by Choo Dee Wei
Published January 4, 2019
Act A1546 (“Act A1546”) - the Law Reform (Marriage and Divorce) Amendment Act 2017 - came into effect on 15.12.2018. This amends the Law Reform (Marriage and Divorce) Act 1976 (“Act 164”).
See the amendment act here.
The amendments widen and provide clarity on the applicability of Act 164 in situations where a spouse converts to Islam as well as the Court’s powers which include dissolution of marriage, payment of maintenance and protection of children. See Section 3(3) of Act 164, as to the circumstances:-
the spouse converts to Islam after the petition for divorce by a single party due to breakdown of marriage is filed or after the pronouncement of a decree; or
the petition for divorce (dissolution on ground of conversion to Islam, mutual consent or by a single party due to breakdown of marriage) where one spouse has converted to Islam.
Any decree or orders made by the Court would be valid against the spouse who converted to Islam.
Act A1546 amends and adds the parties who are able to give consent to marry in the event a person is less than 21 years of age. Reference: Section 12(1) of Act 164.
Act 164 is amended to widen the restrictive nature of dissolution on ground of conversion to Islam under Section 51 of Act 164. Some notable points:-
Where one spouse converts to Islam, the petition for divorce can be presented in the 3 scenarios envisaged in Act 164 being dissolution of marriage:-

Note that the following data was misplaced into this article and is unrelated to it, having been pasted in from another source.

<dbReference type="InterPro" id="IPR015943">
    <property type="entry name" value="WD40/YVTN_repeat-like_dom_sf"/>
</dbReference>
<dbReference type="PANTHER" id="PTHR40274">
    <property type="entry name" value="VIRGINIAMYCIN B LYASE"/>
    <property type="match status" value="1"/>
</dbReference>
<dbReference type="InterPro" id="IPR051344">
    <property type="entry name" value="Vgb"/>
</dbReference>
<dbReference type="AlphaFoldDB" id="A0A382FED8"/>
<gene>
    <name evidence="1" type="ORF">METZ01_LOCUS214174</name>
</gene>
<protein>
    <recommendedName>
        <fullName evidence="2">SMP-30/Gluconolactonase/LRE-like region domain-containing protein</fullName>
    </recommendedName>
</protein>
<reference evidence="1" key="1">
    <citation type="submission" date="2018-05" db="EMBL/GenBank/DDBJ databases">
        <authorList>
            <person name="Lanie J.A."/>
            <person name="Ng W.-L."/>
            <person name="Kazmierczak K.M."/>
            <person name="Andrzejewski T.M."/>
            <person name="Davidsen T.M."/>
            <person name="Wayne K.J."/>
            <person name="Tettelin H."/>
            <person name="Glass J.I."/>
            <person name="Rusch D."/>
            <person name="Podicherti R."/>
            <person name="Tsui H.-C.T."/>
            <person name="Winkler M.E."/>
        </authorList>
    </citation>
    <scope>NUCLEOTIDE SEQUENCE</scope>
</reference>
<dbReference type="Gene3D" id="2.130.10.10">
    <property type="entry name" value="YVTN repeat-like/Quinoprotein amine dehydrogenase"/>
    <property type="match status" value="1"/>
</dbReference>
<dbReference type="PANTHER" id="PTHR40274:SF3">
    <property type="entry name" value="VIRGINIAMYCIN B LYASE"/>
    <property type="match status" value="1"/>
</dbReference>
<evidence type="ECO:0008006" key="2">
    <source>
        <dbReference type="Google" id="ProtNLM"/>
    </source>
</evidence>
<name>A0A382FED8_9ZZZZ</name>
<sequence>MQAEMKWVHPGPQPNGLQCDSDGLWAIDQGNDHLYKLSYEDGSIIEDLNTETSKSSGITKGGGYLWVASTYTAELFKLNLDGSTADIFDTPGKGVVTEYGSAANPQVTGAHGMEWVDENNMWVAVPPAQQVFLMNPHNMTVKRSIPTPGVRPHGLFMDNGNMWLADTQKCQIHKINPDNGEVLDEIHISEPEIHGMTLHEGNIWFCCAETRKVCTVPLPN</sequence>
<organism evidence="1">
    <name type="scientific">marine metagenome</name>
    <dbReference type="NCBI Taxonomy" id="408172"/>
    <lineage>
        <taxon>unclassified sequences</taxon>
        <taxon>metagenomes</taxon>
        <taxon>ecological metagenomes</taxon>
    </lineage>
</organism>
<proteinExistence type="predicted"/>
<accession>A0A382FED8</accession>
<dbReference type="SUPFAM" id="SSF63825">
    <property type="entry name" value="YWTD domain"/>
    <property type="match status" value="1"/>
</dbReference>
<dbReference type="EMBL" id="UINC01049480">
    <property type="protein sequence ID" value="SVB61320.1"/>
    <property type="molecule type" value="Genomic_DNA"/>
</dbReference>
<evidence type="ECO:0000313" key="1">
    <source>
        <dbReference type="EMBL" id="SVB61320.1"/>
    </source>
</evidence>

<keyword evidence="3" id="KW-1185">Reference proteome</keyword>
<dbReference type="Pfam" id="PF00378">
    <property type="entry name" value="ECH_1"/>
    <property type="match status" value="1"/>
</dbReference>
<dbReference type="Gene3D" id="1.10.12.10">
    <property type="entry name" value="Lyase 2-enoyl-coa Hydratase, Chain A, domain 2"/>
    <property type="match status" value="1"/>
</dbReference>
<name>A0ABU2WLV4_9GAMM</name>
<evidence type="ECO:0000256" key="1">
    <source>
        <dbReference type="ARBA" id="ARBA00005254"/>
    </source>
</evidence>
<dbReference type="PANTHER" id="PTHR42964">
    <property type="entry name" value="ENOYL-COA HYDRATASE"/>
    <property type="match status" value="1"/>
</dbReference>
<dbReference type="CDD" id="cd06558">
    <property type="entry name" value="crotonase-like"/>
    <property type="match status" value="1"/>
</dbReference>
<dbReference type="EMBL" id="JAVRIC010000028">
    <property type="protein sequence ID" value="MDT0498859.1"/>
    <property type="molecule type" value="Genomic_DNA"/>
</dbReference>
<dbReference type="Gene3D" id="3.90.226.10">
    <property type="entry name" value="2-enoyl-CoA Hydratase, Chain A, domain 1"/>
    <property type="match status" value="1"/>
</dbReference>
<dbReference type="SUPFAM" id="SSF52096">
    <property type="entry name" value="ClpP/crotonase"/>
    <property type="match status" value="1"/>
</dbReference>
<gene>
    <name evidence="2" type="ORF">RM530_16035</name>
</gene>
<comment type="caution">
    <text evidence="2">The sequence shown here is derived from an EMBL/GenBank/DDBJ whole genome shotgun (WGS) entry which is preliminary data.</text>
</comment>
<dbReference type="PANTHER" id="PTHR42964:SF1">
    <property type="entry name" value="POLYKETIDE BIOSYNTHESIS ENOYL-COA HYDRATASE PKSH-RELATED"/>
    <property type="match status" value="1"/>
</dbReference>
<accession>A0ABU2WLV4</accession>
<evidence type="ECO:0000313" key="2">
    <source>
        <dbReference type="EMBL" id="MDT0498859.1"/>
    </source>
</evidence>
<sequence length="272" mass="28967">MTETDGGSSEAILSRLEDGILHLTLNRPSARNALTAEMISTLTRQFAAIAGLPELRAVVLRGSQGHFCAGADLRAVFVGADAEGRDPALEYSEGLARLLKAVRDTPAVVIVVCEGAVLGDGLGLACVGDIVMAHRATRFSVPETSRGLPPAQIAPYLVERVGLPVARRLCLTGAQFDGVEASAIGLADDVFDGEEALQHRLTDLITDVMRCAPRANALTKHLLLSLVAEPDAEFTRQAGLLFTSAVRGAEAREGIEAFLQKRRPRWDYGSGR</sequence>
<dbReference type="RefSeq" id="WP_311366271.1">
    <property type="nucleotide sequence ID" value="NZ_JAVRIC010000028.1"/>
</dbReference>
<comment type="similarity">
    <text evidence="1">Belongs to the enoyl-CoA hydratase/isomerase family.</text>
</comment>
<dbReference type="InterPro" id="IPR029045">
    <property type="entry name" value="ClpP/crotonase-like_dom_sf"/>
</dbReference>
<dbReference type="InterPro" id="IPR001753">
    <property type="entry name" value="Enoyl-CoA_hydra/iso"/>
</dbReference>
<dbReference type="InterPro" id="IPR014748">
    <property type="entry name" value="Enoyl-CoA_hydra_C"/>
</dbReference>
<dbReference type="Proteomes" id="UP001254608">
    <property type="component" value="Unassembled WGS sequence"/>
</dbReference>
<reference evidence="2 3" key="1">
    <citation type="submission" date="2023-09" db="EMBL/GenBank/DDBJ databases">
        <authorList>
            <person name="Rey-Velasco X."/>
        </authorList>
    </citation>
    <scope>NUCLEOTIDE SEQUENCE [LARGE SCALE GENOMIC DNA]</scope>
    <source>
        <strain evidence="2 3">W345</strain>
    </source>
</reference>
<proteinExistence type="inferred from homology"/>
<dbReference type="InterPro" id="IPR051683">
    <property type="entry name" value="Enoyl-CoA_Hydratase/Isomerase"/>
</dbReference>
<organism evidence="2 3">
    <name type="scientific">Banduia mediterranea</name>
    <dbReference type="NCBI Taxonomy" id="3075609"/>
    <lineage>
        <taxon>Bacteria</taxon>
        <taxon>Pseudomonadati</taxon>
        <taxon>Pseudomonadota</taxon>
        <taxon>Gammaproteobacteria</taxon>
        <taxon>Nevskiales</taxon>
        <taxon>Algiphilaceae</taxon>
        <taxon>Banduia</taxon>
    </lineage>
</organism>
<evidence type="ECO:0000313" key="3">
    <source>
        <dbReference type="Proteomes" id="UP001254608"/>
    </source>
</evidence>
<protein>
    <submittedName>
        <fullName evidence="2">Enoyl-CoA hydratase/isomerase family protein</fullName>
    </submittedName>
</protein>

Previously, a petition for dissolution of marriage on ground of conversion to Islam can only be presented after 3 months from date of conversion. Now, there is no such restriction.
Where one spouse has converted to Islam and he/she can petition for divorce at any time and need not wait for at least 2 years from the date of the marriage. See references: Section 51(1), Section 51(2) and Section 51(3) of Act 164, and Section 50.
Act A1546 inserts a new section into Act A164. The new section (“Section 51A”) envisages a scenario where a spouse who converted to Islam dies but the marriage has yet to be dissolved. In such a scenario, the court is empowered to distribute the deceased’s matrimonial assets upon application by any interested party. See Section 51A, which spells out matters to which the court shall consider.
When it comes to the division of matrimonial assets, Act 164 is amended to be less restrictive. Some notable points:-
Previously, the court is empowered to deal with the division of assets acquired by the parties during the marriage by their joint efforts only. Now, the court is empowered to deal with the division of assets acquired by the parties during the marriage regardless of whose efforts.
In deciding how to divide such assets, the court shall now have regard to inter alia contributions of the party (who did not acquire the asset) to the welfare of the family by looking after the home or caring for the family as well as the duration of the marriage.
Subject to the considerations spelt out in Section 76(2) of Act 164, the court shall incline towards equality of division of assets regardless of whose effort it was to acquire such assets. Reference: Section 76(1) and 76(2) of Act 164.
Previously the Court was only empowered to order for custody or maintenance of a child until the child reaches 18 years of age or until the child ceases to be under physical or mental disability. Now, the Court is also empowered to order for custody or maintenance of a child until the child completes his/her further or higher education or training. Reference: Section 95 of Act 164.
Any action or proceedings commenced or pending before 15.12.2018 shall be continued under the amended Act 164 post 15.12.2018.